The result, Witness to Murder, is a stunning book by any description. It can be read on many levels, from a collection of quality poetry and prose, to a personal insight to life on death row or to a plea for help. But unifying all of this is a fundamental question we should all try to answer, "What is the value of a man's life?" Those who attempt to answer that question will know that Tony's plea for help is one that we cannot ignore.

 

Dominique Green

"There was a lot of people that got me to this point and I can't thank them all. But thank you for your love and support. They have allowed me to do a lot more than I could have on my own . . . . I have overcame a lot. I am not angry but I am disappointed that I was denied justice. But I am happy that I was afforded you all as family and friends. I love you all. Please just keep the struggle going . . . . I am just sorry and I am not as strong as I thought I was going to be. But I guess it only hurts for a little while. You are all my family. Please keep my memory alive."
- Last Words

Dominique Green was executed in Texas on October 26th, 2004. He and Tony became friends as co-inmates on death row. Dominique Green was 30 years old when executed, a man who came of age as an unloved African-American, as poor in spirit as he was in material wealth. Both parents were alcoholics and his father was addicted to marijuana. His mother was mentally ill and tortured and abused Dominique and his younger brothers. To save his fragile brothers, Dominique took their punishment. At age 15, Dominique and his brother Marlin were thrown out of their house by their mother. Dominique rented a storage shed where they both lived, and sold drugs to support Marlin and himself.

One evening in 1992, when Dominique was 18 years old, he allegedly went out with a group of three men whom he knew. They were said to have robbed people at gunpoint. One man, Anthony Lastrapes, was killed by a single shot to the chest. There were no eyewitnesses or scientific evidence to indicate that Dominique participated in this crime, but at the trial the other young men testified against Dominique. In return, the State dropped its capital murder charges against them. Dominique told the police he was there but insisted that he did not commit the murder. Two of the other men, the black men, went to prison, while the white man who admitted being present at the murder and sharing in the proceeds from the robberies was not indicted or prosecuted at all.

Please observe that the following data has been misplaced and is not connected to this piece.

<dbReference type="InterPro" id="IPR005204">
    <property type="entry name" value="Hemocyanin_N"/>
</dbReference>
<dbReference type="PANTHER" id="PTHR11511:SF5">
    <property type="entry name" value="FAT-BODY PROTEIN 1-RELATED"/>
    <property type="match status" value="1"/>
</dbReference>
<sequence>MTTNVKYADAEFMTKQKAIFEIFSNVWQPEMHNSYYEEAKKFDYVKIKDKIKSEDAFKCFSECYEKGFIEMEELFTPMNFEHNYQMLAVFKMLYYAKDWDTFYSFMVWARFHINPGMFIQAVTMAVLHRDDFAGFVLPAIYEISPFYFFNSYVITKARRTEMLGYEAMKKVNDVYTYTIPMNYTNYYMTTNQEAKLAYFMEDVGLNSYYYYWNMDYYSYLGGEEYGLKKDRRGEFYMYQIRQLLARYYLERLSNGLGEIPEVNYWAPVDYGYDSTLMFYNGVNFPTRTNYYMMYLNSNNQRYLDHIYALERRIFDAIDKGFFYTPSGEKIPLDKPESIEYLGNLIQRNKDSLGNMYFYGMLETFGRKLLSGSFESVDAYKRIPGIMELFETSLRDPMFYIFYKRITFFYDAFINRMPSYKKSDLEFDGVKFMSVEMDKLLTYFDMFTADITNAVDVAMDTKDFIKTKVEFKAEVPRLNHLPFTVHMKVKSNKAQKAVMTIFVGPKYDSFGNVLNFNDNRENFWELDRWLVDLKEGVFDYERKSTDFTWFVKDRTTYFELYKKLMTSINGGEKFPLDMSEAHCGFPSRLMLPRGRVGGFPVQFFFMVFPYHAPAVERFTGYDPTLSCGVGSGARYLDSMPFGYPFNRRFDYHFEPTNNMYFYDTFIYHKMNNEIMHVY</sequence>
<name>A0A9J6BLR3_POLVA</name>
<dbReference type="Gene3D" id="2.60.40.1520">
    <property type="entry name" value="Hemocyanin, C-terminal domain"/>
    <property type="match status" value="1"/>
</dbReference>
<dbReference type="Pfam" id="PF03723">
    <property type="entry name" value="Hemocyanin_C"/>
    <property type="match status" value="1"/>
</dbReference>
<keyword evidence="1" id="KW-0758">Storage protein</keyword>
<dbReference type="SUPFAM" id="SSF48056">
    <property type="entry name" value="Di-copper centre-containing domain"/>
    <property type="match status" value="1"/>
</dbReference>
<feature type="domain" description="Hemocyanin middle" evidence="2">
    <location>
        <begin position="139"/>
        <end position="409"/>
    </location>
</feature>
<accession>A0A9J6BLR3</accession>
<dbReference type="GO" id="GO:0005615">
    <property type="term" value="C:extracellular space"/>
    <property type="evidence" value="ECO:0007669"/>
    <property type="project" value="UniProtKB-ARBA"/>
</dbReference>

During the sentencing phase of the trial - when the jury was determining whether Dominique should live or die - his court-appointed lawyer chose psychologist Dr. Walter Quijano to testify in defense. To analyze Dominique's future dangerousness, Dr. Quijano took into account the fact that Dominique is African-American. He did not however, share this bias with the jury. Recently, the Supreme Court overturned the Death Sentence of Victor Saldano after former Texas Attorney General John Cornyn admitted error because Dr. Quijano testified in a similar capacity saying Mr. Saldano was more likely to be violent because he was Hispanic. Since then, two psychiatrists and one psychologist said that he would not be a danger if allowed to live in a structured setting. Dominique had no prior convictions for violent crime.

After being convicted, Dominique grew and matured dramatically, making one wonder just what the state has achieved by executing him. He helped numerous other inmates, including Tony, to survive the torturous nature of Death Row and had submitted his engaging artwork and poetry in various exhibits around the country and world. His story was told by Thomas Cahill in the book - A Saint on Death Row.


©2012 by I.Leverenz, Peter Bellany,  Tony Medina. All text, pictures and graphics are copyrighted. Text, Picture, and graphics, unless otherwise agreed upon, cannot be copied, transferred, produced or saved without prior written permission of the publisher. Changes to the contet of this website are prohibited.

Facebook

Twitter

By A Web Design

Newsletter

We have 87 guests and no members online

Buch / Book